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What does 'Heroes' have to say about the nature of heroes, and how does the writer present heroes in the novel.

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What does 'Heroes' have to say about the nature of heroes, and how does the writer present heroes in the novel. Heroes is a book about what really makes a hero, the two main characters are Francis Joseph Cassavent and Larry LaSalle. They are both flawed heroes. The book is set in the second world war period and the storyline switches from past to present tense. Francis wants to kill Larry LaSalle for raping his girlfriend. The heroes we see in films are always perfect and have no faults, but the so called heroes we see in the book and very different. Francis has qualities that you would not usually associate with heroes, he is quiet and timid and he also stood by and let his girlfriend get raped. Larry LaSalle on the other hand, has one major flaw, that he raped Nicole Renard and might have even raped more young girls when he was in Hollywood. Francis and Larry both went into the war with different intentions. ...read more.


By the end of the book when Francis meets Nicole for the last time he has learned that life goes on and that he should now forget about Nicole and move on with his life. Nicole has now forgave him and now his conscience is finally free, "I'm sorry for what I did to you that day." Francis now wants to forget about the war because of his terrible experiences, "I want to forget what happened there in France but every night the recitation begins" here he is telling us that he finds it hard to forget. He contrasts between silence and little noises, "The village is too still, too quiet, 'Jesus' Sonny Orlandi mutters" he is telling us that because of the silence all the little noises are mad much more important and meaningful. Francis is very brave facing his disfigurement, he speaks as if in a conversation because he talks about the subject in a more light-hearted manner rather then being serious about it, "I haven't always worn a scarf and the bandage" this shows he is being very open about the subject. ...read more.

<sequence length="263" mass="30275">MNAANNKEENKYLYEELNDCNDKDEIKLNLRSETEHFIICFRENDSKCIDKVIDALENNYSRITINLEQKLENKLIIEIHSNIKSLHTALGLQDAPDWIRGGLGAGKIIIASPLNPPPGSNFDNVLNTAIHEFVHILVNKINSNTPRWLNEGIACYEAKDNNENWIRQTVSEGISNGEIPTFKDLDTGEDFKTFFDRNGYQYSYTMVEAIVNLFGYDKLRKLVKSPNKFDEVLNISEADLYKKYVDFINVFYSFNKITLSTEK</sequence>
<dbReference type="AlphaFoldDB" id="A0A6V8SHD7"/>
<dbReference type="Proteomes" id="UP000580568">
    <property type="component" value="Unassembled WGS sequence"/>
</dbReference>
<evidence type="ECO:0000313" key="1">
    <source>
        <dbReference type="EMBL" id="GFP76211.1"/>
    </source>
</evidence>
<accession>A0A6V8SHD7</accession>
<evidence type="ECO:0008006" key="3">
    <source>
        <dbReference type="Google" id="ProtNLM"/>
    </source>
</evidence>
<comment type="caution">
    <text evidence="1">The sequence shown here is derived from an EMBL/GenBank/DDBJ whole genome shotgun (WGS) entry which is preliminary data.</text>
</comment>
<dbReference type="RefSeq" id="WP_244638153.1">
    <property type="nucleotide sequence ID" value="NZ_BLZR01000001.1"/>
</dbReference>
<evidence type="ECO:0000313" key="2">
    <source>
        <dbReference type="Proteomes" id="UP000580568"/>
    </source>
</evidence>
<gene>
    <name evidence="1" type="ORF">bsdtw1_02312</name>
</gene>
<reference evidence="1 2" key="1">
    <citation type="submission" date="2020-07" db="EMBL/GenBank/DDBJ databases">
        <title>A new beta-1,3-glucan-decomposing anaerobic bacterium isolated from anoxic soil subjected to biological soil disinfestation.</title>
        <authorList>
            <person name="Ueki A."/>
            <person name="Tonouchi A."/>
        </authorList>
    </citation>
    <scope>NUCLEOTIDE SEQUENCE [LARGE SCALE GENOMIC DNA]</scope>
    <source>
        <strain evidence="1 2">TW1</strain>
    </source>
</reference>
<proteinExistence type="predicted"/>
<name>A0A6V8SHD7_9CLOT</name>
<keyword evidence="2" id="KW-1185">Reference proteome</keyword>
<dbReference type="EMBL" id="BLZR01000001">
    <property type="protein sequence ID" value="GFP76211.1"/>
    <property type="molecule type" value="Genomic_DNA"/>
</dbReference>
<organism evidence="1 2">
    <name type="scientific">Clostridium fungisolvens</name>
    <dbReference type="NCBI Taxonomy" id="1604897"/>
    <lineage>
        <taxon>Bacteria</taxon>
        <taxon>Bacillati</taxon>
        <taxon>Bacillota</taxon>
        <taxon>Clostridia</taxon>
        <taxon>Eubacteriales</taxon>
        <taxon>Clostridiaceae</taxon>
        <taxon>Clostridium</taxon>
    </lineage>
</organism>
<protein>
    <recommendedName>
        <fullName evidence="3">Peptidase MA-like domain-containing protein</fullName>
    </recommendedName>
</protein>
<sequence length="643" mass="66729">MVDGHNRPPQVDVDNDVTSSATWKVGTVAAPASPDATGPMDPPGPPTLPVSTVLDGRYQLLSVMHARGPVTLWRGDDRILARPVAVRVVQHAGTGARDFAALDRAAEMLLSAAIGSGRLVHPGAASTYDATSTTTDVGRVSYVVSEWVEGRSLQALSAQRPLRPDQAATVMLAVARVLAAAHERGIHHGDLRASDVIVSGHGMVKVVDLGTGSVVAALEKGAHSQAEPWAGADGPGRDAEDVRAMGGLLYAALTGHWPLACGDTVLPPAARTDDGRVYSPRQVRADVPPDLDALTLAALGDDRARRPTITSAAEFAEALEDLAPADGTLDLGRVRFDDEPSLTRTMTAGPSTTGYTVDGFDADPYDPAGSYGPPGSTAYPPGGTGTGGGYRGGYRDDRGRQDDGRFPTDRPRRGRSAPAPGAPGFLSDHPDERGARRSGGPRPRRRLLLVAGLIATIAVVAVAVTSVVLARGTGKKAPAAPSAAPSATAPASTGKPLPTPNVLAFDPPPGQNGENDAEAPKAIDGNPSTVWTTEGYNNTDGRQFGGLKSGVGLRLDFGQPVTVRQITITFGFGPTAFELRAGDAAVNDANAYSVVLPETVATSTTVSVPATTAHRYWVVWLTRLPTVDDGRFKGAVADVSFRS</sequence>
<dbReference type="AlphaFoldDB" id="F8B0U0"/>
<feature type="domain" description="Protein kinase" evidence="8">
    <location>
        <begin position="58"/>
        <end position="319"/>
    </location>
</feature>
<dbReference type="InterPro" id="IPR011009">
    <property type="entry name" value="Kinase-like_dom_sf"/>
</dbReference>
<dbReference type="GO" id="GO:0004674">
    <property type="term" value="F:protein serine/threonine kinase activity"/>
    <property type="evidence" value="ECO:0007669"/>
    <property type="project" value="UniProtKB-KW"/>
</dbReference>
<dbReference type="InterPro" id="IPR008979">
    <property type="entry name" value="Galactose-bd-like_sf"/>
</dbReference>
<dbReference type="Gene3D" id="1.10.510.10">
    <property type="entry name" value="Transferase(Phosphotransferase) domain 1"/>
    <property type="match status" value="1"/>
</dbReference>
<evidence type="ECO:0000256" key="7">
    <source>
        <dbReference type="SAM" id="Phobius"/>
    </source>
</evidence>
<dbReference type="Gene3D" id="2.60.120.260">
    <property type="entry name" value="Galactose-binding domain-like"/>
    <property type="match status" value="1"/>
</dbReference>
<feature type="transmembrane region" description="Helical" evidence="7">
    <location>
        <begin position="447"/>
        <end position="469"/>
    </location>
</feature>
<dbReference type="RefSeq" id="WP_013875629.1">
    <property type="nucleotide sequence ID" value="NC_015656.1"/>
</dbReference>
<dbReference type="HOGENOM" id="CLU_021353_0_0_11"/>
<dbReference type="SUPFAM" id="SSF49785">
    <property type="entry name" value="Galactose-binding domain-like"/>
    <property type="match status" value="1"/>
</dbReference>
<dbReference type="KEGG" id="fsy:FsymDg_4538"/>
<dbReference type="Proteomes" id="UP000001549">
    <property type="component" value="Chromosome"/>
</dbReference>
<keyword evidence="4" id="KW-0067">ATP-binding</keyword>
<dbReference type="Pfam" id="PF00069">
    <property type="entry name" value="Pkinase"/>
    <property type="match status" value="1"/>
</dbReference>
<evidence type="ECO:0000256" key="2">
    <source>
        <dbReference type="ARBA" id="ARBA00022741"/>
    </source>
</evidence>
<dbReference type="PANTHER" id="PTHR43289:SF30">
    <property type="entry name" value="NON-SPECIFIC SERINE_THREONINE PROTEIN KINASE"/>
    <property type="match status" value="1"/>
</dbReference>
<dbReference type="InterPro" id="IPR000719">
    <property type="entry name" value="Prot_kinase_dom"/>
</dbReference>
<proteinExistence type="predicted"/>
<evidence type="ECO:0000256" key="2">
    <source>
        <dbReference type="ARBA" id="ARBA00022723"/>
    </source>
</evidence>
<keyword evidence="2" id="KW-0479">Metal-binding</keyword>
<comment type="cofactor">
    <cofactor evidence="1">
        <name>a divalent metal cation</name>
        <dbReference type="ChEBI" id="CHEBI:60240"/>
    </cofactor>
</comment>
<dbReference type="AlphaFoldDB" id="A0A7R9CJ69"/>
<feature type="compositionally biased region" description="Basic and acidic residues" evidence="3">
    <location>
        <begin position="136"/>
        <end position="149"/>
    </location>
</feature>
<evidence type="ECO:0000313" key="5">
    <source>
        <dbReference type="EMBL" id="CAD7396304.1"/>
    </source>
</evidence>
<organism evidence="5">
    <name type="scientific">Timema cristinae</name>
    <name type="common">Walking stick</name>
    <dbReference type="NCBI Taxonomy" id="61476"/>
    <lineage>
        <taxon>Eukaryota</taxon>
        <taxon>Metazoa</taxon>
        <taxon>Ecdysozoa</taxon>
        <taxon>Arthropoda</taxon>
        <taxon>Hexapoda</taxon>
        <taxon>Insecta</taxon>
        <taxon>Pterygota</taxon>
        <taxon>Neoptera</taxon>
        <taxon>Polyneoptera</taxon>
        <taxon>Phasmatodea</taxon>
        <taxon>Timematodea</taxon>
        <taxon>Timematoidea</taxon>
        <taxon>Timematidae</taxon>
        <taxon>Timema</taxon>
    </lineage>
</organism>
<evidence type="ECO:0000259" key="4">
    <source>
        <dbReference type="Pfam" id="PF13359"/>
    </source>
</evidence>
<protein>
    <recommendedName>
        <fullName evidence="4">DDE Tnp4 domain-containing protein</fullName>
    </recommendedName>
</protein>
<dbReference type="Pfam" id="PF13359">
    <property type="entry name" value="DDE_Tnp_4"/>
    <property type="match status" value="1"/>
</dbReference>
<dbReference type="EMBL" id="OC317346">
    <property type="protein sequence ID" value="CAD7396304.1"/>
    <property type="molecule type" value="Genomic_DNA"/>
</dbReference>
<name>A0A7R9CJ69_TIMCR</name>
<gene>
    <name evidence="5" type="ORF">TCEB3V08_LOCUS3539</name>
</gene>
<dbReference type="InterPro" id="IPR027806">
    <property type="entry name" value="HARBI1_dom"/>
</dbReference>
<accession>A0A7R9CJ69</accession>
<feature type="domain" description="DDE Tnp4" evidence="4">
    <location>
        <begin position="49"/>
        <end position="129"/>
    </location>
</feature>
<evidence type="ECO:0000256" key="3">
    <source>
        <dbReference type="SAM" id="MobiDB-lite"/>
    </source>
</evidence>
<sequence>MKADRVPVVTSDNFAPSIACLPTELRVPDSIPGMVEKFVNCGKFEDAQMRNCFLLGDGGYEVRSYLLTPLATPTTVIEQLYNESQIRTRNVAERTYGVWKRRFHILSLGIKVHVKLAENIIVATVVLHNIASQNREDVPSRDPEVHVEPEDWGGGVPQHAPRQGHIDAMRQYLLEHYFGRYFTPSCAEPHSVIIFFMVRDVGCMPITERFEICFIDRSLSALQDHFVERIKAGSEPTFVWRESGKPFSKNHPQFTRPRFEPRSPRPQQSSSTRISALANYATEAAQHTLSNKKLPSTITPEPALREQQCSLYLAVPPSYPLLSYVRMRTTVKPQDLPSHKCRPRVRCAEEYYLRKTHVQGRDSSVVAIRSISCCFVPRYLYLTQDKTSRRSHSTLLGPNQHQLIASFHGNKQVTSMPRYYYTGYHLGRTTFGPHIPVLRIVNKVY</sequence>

the writer uses this type of sentence so the rape can be explained in detail. Rhetorical questions are used, "What were they doing?" this shows us that Francis doesn't want to believe what's going on. The writer uses sounds because Francis can't actually see what's going on, "gasp", "moaning", "whimpering" all these words help build a picture in Francis's head. The end of the story is significant to the new mood, at the train station, showing the Francis is moving on with his life just like the train is moving on, this suggests a hopeful future. Cormier's message about heroism is that there is no one single definition of a hero, a hero could have many different good qualities, but also that nobody is perfect and where there is good qualities there always comes bad. No matter how many lives people have saved or people some one has helped, it is where you draw the line from minor bad qualities and major to deuterium if some is a hero or not. ...read more.

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